The U.S. Department of State is first offering to pay a bounty in crypto worth up to $10 million (315 BTC) in exchange for relevant intelligence regarding cyberattacks organized by foreign governments. The Rewards for Justice program operated by the Diplomatic Security Service was announced in a July 15 statement.
The payment would be provided by the federal agency to anyone who can give “information leading to the identification or location of any person who, while acting at the direction or under the control of a foreign government, participates in malicious cyber activities against U.S. critical infrastructure,” said in the press statement, adding: “Reward payments may include payments in cryptocurrency.”
In a commentary to Coindesk, an agency spokesperson confirmed that this does “the first time since its establishment in 1984 that the Rewards for Justice program has offered a reward payment in cryptocurrency”.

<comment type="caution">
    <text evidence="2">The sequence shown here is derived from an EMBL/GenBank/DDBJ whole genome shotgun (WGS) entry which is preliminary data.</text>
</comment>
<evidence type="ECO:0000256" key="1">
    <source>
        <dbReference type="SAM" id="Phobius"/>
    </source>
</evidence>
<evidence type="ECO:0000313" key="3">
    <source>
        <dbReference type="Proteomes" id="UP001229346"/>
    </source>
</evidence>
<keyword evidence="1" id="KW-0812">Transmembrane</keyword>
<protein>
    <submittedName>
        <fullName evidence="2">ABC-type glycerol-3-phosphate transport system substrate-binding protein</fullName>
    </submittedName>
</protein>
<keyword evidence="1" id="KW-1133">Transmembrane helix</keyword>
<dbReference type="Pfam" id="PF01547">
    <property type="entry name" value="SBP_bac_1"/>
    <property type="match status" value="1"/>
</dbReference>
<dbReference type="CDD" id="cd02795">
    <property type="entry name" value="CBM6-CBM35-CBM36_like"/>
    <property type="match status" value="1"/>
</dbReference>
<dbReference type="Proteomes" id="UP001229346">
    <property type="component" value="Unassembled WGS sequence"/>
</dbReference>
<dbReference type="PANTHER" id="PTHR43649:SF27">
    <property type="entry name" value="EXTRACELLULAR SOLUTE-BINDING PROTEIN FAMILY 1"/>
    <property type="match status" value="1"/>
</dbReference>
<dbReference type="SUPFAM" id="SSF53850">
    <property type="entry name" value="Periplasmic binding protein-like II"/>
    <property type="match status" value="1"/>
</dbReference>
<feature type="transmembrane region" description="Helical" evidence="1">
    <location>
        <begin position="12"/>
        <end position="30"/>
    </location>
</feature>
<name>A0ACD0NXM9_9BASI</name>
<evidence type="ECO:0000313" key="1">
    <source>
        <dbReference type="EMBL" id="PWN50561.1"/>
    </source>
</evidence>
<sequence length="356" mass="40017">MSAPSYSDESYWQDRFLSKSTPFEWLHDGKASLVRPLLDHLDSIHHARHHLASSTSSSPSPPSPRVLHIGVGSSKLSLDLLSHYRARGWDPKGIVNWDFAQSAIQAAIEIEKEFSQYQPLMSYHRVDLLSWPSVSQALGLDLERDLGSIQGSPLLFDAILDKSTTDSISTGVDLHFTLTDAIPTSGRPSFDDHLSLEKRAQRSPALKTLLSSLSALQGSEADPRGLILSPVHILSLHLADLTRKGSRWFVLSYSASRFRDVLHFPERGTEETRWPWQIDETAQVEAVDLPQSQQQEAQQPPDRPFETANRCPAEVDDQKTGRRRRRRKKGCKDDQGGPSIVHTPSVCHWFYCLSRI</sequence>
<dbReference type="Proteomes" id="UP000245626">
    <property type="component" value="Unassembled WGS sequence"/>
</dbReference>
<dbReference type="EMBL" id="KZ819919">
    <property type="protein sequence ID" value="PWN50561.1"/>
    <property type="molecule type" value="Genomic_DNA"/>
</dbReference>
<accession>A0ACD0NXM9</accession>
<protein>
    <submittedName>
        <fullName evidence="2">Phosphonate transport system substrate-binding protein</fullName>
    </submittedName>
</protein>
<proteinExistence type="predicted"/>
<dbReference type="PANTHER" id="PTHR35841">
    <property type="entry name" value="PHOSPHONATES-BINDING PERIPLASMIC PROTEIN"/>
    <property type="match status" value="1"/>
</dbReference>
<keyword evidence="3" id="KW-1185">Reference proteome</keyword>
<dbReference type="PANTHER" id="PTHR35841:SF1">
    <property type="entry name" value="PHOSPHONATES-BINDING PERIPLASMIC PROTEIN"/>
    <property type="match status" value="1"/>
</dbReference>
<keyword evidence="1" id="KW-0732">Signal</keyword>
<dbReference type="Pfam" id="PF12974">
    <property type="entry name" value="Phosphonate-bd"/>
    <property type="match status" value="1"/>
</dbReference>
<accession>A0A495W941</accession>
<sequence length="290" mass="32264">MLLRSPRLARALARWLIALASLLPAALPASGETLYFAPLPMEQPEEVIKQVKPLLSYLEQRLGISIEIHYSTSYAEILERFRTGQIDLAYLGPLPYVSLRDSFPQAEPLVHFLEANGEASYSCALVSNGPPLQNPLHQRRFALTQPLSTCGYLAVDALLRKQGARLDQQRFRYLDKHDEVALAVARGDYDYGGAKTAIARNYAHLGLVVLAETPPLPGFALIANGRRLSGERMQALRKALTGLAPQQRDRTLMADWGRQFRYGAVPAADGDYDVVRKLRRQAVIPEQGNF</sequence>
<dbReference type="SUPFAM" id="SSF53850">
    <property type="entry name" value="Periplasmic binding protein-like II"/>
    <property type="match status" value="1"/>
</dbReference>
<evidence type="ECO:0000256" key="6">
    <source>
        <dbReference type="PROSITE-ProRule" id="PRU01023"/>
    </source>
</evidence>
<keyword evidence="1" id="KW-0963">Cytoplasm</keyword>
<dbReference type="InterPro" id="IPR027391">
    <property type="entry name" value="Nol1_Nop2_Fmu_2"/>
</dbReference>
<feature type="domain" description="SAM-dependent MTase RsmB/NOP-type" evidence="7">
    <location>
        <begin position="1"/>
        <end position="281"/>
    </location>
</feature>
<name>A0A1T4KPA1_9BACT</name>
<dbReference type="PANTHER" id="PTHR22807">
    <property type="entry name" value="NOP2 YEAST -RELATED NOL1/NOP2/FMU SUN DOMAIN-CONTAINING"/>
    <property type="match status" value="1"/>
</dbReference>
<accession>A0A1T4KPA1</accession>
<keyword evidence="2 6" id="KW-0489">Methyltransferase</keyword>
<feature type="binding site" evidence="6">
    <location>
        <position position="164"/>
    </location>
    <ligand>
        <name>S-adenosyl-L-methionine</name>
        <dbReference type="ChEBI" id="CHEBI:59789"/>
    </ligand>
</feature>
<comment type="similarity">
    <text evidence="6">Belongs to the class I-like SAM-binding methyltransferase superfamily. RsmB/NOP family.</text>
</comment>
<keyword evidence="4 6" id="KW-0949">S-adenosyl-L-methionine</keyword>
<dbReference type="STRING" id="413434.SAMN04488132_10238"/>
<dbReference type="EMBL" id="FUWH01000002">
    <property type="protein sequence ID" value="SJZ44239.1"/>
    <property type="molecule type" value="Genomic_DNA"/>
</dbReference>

Also, the agency asked informants to contact by an anonymized TOR channel on the Dark Web, the one more unusual approach for officials’ bodies. If broader adopted, this government policy should be promising to result in a significant surge of intelligence inflow.
According to software security firm McAfee, cybercrimes costs more than $1tr annually to the global economy (around 1% of global GDP).
Massive ransomware attacks, reportedly linked with Russia, halted the operations of thousands of companies in the U.S. in the last months. As reported before, U.S. law enforcement officials recovered $2.3 million in Bitcoin paid to criminal cybergroup DarkSide involved in the ransomware attack on Colonial Pipeline.